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The Art Of Doing Nothing

By thinking critically about how hustle culture and capitalism have spoiled our ability to properly relax, Timothee Luong contemplates the wretched guilt of procrastination, the anxiety of not being busy, and the great fear of wasting time. 

In a world that continuously runs like clockwork, it can feel overwhelming to be doing nothing. 

Forever stuck in a whirlwind of guilt and self-blame for your lack of “discipline.” The race is halfway through but you've barely even started to lift your feet off the ground. 

I know this feeling better than anyone else, being in the final year of my degree as an international student. “There’s not much time left for you,” is a sentence I constantly hear from everyone around me. 

It rings in my ear like tinnitus, always looming behind my back – an impending doom about to knock on my door at any second. 

The sound of it echoes in the chamber of my head so glaringly that I’ve skipped meals, showered late, and both under and overslept for weeks with buzzing anxiety. I’ve tried to “medicate” myself with caffeine and stacked loads of any kind of work I could get my hands on. 

With myself having balanced full-time uni, three student societies (one as the president), a job and an internship, many have asked about my motivation with awe and admiration. 

Time was my motivator – I was scared of wasting time having to go through all the desperation and anxiety of adult life, which at least for the first five years of my twenties, will revolve exclusively around job seeking and finding a partner. I always thought I’d rather save time now.  

Now it’s almost impossible for me to just relax and do nothing. The adrenaline of my anxiety turns my brain up at full speed like an F1 race car every night. 

Now, more than ever, I wish I could do nothing. I wish I had the energy to sit down and channel my thoughts, freshen up my thoughts.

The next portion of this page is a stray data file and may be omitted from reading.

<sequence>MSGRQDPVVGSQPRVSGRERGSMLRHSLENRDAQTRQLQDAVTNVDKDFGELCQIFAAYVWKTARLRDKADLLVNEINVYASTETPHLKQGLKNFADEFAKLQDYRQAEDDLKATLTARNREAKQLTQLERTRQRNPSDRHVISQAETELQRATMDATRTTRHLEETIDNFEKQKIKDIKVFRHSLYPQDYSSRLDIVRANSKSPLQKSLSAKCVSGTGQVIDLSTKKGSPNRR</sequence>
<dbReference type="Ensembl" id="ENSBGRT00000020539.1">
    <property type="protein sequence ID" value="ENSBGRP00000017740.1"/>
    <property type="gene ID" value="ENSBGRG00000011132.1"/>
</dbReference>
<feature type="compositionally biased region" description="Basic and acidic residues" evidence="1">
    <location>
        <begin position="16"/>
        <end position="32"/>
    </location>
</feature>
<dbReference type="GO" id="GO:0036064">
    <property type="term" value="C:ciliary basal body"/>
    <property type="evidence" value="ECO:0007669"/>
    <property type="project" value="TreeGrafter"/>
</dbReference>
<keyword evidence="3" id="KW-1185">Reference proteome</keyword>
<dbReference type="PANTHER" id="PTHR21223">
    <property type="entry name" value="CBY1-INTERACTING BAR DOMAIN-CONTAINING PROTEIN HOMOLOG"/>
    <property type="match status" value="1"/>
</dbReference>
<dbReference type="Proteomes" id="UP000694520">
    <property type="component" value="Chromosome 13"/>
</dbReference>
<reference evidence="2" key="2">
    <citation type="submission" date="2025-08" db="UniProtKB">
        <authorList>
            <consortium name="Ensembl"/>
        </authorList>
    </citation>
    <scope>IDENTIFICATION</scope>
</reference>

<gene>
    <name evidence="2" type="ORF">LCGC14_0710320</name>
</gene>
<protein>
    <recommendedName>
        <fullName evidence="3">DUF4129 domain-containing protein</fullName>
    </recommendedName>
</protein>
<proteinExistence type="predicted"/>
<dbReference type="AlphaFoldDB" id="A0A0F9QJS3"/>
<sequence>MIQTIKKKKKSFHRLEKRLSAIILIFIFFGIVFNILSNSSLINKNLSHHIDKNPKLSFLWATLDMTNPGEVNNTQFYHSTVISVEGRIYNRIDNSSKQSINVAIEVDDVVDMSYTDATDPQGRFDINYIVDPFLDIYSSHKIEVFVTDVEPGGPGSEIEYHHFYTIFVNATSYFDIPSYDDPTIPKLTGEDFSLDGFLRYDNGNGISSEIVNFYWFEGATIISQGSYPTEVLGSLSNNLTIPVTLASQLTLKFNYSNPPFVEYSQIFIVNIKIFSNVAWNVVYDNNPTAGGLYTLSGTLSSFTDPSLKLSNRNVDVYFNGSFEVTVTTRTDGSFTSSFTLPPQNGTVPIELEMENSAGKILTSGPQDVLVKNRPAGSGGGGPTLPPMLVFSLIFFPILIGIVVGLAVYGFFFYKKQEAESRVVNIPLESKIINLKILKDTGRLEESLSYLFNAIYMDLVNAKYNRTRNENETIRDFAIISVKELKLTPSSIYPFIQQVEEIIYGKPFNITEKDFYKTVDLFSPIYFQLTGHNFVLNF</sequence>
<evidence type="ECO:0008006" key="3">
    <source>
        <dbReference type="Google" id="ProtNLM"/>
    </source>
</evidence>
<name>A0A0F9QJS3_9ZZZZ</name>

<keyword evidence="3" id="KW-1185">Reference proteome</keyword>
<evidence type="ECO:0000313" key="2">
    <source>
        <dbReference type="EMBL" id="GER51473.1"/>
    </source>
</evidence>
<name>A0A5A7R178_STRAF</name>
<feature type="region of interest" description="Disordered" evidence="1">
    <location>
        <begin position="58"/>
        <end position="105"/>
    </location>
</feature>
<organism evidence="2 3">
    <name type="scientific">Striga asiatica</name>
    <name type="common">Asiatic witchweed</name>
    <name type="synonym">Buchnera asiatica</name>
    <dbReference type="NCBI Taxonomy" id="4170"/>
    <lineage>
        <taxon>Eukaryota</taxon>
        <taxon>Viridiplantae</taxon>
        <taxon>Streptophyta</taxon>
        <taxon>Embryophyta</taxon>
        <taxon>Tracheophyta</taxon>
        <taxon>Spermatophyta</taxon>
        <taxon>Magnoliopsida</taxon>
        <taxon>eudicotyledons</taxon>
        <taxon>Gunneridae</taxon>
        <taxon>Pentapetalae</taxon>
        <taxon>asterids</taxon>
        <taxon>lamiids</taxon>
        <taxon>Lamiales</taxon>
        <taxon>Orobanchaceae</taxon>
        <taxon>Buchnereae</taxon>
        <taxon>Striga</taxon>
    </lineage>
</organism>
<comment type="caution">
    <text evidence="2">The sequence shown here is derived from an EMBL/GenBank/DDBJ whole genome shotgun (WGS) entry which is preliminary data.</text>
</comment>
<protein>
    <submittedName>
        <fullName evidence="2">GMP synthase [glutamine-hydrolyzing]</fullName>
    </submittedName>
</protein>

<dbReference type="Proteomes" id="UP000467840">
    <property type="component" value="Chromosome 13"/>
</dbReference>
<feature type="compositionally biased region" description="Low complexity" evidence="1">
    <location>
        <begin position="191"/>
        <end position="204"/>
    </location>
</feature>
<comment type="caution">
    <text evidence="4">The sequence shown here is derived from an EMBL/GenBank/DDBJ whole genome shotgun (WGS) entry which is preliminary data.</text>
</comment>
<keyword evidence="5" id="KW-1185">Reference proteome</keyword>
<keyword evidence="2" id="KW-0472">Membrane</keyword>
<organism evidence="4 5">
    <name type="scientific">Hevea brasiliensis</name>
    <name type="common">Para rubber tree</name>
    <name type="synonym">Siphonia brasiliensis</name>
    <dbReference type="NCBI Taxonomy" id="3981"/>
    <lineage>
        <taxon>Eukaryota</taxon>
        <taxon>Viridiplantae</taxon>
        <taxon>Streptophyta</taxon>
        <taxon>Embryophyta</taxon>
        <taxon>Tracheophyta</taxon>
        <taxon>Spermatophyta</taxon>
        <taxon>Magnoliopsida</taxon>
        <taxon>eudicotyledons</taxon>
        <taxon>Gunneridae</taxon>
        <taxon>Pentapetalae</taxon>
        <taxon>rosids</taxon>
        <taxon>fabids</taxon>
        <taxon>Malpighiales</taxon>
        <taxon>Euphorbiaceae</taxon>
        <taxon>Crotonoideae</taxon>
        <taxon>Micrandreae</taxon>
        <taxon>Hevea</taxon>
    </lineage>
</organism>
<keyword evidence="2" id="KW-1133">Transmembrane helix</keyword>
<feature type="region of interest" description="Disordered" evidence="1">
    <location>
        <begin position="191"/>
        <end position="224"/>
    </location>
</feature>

Hustle culture plagued our generation, myself included, into thinking that doing nothing is unproductive. Simultaneously, capitalism sells us the idea of relaxation as a reward for our hard work – an afterthought, to be precise. 

The state of being active has been ingrained so much in our brains that we have such things as sleep trackers and sleep journals to watch how long we rest for, yoga and meditation classes as special places to slow down and channel our thoughts, lattes and croissants reserved exclusively for when we feel like “treating” ourselves after hard work…

When in reality, all we need is some time to rest. To have proper sleep. To spend time around friends and family. To take a closer look at our surroundings. To appreciate our current life a bit more. 


It’s true that working a job and looking for a partner are useful things to do with your time. But ultimately, don’t we do these things in hopes of making our lives more enjoyable (rather than miserable)?

Take for example, I’ve spent five years in Sydney, but I probably couldn’t tell you more than a handful of facts about Sydney, compared to my friends who’ve only been here for half a year. If I was asked on the spot, “what’s the best thing about living here?” I’d probably stutter. The reality is, I’ve rarely ever stepped outside of uni, work, home and Woolies because of my packed schedule. 

It takes practise to get used to doing nothing. It’s an art, really – you have to work on bits and pieces of it frequently enough to reach mastery. And the first step towards mastering the art of doing nothing takes courage because you’ll have to make sacrifices in terms of unrealistic expectations and pride.  

I’m just taking baby steps now, yet it already seems so much better on this side. Not always having a full plate makes it easier to chew, taste and taste every food on the table. And I’m only just starting to indulge in my beautiful life on Earth.


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